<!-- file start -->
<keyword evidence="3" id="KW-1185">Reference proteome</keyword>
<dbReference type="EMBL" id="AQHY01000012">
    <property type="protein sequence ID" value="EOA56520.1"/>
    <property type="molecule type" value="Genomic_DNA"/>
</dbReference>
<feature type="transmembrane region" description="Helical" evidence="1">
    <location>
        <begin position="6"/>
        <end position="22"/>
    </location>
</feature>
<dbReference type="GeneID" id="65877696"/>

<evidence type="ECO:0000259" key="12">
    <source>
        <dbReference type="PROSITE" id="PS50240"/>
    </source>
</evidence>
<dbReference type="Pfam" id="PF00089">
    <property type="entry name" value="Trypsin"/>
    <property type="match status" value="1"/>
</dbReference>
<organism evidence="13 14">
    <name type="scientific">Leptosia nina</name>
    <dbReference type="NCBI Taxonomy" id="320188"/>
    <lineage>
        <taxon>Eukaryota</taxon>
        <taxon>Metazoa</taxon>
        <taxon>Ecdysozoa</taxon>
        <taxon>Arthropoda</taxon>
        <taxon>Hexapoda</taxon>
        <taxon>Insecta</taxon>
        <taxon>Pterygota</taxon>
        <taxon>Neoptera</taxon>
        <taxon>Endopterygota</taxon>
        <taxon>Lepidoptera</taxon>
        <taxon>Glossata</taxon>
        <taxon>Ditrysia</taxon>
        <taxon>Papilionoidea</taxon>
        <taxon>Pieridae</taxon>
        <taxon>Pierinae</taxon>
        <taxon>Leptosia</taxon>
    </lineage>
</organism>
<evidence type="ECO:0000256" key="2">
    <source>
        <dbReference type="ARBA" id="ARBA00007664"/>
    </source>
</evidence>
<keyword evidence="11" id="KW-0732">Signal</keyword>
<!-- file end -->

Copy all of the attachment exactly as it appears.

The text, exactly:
<keyword evidence="3" id="KW-1185">Reference proteome</keyword>
<dbReference type="EMBL" id="AQHY01000012">
    <property type="protein sequence ID" value="EOA56520.1"/>
    <property type="molecule type" value="Genomic_DNA"/>
</dbReference>
<feature type="transmembrane region" description="Helical" evidence="1">
    <location>
        <begin position="6"/>
        <end position="22"/>
    </location>
</feature>
<dbReference type="GeneID" id="65877696"/>

<evidence type="ECO:0000259" key="12">
    <source>
        <dbReference type="PROSITE" id="PS50240"/>
    </source>
</evidence>
<dbReference type="Pfam" id="PF00089">
    <property type="entry name" value="Trypsin"/>
    <property type="match status" value="1"/>
</dbReference>
<organism evidence="13 14">
    <name type="scientific">Leptosia nina</name>
    <dbReference type="NCBI Taxonomy" id="320188"/>
    <lineage>
        <taxon>Eukaryota</taxon>
        <taxon>Metazoa</taxon>
        <taxon>Ecdysozoa</taxon>
        <taxon>Arthropoda</taxon>
        <taxon>Hexapoda</taxon>
        <taxon>Insecta</taxon>
        <taxon>Pterygota</taxon>
        <taxon>Neoptera</taxon>
        <taxon>Endopterygota</taxon>
        <taxon>Lepidoptera</taxon>
        <taxon>Glossata</taxon>
        <taxon>Ditrysia</taxon>
        <taxon>Papilionoidea</taxon>
        <taxon>Pieridae</taxon>
        <taxon>Pierinae</taxon>
        <taxon>Leptosia</taxon>
    </lineage>
</organism>
<evidence type="ECO:0000256" key="2">
    <source>
        <dbReference type="ARBA" id="ARBA00007664"/>
    </source>
</evidence>
<keyword evidence="11" id="KW-0732">Signal</keyword>